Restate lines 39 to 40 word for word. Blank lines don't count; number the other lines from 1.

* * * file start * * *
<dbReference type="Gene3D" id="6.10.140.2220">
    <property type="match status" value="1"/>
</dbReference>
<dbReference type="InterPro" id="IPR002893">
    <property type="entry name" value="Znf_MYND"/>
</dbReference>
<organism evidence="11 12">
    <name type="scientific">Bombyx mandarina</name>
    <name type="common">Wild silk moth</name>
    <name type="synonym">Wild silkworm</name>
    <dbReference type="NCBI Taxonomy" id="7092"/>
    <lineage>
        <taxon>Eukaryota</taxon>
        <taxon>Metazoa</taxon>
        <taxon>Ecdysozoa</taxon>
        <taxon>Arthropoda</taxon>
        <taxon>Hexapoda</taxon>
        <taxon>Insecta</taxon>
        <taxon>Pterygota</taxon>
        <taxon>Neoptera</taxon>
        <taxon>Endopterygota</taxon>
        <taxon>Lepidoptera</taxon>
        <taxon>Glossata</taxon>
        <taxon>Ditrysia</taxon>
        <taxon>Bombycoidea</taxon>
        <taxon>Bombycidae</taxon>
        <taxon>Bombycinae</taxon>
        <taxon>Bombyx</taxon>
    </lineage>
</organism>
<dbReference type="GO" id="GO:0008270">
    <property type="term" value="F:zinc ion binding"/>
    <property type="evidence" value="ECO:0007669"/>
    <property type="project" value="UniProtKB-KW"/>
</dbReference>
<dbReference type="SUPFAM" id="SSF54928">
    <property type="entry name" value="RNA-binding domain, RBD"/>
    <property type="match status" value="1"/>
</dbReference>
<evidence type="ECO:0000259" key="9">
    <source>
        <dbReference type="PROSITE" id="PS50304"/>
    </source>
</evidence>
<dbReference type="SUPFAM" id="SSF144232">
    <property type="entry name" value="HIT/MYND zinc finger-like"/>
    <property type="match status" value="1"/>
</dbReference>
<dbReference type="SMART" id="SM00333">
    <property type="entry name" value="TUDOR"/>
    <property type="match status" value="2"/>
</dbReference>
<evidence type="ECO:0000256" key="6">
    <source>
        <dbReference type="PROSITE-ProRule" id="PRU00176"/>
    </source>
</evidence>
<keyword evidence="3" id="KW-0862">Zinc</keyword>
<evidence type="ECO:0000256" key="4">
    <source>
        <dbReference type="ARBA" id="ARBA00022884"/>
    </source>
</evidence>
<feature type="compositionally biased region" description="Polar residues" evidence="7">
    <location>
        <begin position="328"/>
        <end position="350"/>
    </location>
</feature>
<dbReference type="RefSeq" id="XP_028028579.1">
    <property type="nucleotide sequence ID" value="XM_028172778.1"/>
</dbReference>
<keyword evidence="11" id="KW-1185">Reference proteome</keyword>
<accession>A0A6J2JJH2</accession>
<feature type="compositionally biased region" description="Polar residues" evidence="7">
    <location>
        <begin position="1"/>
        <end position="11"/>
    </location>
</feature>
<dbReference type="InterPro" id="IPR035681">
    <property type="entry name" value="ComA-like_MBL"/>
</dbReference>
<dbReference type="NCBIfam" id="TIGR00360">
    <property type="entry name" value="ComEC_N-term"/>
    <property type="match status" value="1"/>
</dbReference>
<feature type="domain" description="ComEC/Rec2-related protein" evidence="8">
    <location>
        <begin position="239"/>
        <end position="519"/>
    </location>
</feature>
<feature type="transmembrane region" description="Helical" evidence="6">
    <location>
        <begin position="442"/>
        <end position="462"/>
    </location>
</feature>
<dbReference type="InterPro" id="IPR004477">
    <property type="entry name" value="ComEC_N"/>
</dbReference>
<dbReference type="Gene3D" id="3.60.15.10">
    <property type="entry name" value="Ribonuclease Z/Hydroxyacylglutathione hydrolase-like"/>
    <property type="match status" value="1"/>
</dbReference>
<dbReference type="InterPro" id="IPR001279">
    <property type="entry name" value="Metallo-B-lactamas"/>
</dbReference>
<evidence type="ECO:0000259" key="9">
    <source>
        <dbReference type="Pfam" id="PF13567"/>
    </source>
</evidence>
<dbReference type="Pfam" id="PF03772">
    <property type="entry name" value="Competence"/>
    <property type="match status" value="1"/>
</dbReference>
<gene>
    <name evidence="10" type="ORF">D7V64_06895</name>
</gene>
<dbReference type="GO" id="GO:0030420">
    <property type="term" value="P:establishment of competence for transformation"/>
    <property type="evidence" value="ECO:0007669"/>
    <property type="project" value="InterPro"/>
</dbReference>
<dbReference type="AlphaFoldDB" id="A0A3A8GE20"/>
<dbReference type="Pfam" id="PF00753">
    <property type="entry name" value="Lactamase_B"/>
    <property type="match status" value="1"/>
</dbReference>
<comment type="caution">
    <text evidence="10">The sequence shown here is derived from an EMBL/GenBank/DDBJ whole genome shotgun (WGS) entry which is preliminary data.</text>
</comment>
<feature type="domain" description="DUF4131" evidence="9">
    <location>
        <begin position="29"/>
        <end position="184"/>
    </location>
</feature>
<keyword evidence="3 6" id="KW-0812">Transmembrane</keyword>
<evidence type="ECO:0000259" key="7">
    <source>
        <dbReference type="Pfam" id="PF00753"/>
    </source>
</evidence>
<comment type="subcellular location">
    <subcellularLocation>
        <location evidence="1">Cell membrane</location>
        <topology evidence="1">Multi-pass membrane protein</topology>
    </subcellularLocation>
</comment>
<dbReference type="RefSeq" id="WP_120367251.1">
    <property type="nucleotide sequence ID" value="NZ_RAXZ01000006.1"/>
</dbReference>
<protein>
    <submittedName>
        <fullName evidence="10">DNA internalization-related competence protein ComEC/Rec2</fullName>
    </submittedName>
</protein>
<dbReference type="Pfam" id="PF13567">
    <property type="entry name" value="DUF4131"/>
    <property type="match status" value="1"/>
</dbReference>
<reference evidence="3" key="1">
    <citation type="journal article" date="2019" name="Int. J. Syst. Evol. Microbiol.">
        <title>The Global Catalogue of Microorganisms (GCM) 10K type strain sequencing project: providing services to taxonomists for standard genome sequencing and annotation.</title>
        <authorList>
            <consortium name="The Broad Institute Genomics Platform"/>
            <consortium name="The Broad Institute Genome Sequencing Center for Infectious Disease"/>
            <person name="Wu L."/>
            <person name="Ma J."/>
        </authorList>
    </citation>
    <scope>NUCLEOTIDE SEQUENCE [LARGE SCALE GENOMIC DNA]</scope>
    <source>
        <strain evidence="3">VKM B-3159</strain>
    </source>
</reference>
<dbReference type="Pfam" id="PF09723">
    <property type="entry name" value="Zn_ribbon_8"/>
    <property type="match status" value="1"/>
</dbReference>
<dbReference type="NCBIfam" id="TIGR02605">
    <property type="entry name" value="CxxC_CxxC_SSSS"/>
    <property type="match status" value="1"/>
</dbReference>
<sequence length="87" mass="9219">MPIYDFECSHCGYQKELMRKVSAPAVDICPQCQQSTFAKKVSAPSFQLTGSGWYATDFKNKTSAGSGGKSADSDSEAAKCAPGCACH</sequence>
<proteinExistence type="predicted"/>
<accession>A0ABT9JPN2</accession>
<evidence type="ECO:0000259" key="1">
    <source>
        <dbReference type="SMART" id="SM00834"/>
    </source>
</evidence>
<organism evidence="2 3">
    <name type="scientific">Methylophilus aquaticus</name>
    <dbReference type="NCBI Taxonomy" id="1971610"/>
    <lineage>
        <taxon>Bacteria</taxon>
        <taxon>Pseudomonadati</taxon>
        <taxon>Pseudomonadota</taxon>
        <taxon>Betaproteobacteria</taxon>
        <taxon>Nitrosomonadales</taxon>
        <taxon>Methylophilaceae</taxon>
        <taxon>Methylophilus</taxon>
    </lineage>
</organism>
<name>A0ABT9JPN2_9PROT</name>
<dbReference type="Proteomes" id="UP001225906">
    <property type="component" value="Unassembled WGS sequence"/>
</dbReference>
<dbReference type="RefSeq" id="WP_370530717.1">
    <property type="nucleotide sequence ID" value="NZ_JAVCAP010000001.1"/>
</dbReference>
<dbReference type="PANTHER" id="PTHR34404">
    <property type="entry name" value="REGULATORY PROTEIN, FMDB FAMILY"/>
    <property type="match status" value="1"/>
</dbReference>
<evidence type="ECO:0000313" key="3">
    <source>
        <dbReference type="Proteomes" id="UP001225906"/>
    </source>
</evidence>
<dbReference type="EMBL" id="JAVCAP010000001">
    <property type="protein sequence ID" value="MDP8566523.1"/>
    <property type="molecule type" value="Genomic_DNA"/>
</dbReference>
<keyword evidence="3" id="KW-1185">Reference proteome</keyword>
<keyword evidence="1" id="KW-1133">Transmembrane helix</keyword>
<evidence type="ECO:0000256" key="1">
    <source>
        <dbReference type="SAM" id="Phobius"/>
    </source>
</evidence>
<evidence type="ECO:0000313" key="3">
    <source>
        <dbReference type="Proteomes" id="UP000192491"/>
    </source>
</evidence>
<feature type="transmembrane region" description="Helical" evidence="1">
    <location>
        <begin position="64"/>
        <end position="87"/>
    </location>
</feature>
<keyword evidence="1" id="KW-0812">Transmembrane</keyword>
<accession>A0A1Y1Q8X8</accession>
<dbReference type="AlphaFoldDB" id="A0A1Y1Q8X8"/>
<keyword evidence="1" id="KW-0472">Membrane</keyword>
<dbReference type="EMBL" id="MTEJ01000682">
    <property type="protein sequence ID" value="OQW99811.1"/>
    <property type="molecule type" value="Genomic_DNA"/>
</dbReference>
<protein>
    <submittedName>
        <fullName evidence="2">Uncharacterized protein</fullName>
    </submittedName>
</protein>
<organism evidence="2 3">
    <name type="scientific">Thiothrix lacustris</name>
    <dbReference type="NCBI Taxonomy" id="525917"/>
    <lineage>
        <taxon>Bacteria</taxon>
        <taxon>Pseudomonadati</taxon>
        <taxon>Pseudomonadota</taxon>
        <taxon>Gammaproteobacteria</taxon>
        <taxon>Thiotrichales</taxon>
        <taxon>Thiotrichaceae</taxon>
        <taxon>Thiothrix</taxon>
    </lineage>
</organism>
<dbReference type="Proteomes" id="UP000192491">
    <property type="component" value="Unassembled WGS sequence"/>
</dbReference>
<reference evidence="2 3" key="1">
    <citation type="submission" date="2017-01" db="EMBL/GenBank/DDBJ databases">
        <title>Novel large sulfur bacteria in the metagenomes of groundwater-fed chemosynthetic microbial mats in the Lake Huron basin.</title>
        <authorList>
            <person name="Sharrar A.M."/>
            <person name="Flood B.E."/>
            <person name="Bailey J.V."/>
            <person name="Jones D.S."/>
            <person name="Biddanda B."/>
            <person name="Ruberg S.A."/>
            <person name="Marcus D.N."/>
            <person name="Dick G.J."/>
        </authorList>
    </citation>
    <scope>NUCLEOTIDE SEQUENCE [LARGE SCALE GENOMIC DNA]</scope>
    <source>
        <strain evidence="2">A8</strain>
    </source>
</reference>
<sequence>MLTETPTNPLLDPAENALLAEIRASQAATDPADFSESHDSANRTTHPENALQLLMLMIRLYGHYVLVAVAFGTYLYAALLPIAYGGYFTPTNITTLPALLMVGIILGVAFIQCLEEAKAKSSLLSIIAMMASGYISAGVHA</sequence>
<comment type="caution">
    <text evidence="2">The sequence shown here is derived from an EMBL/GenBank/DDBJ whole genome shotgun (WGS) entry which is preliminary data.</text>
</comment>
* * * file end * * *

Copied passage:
</dbReference>
<evidence type="ECO:0000259" key="9">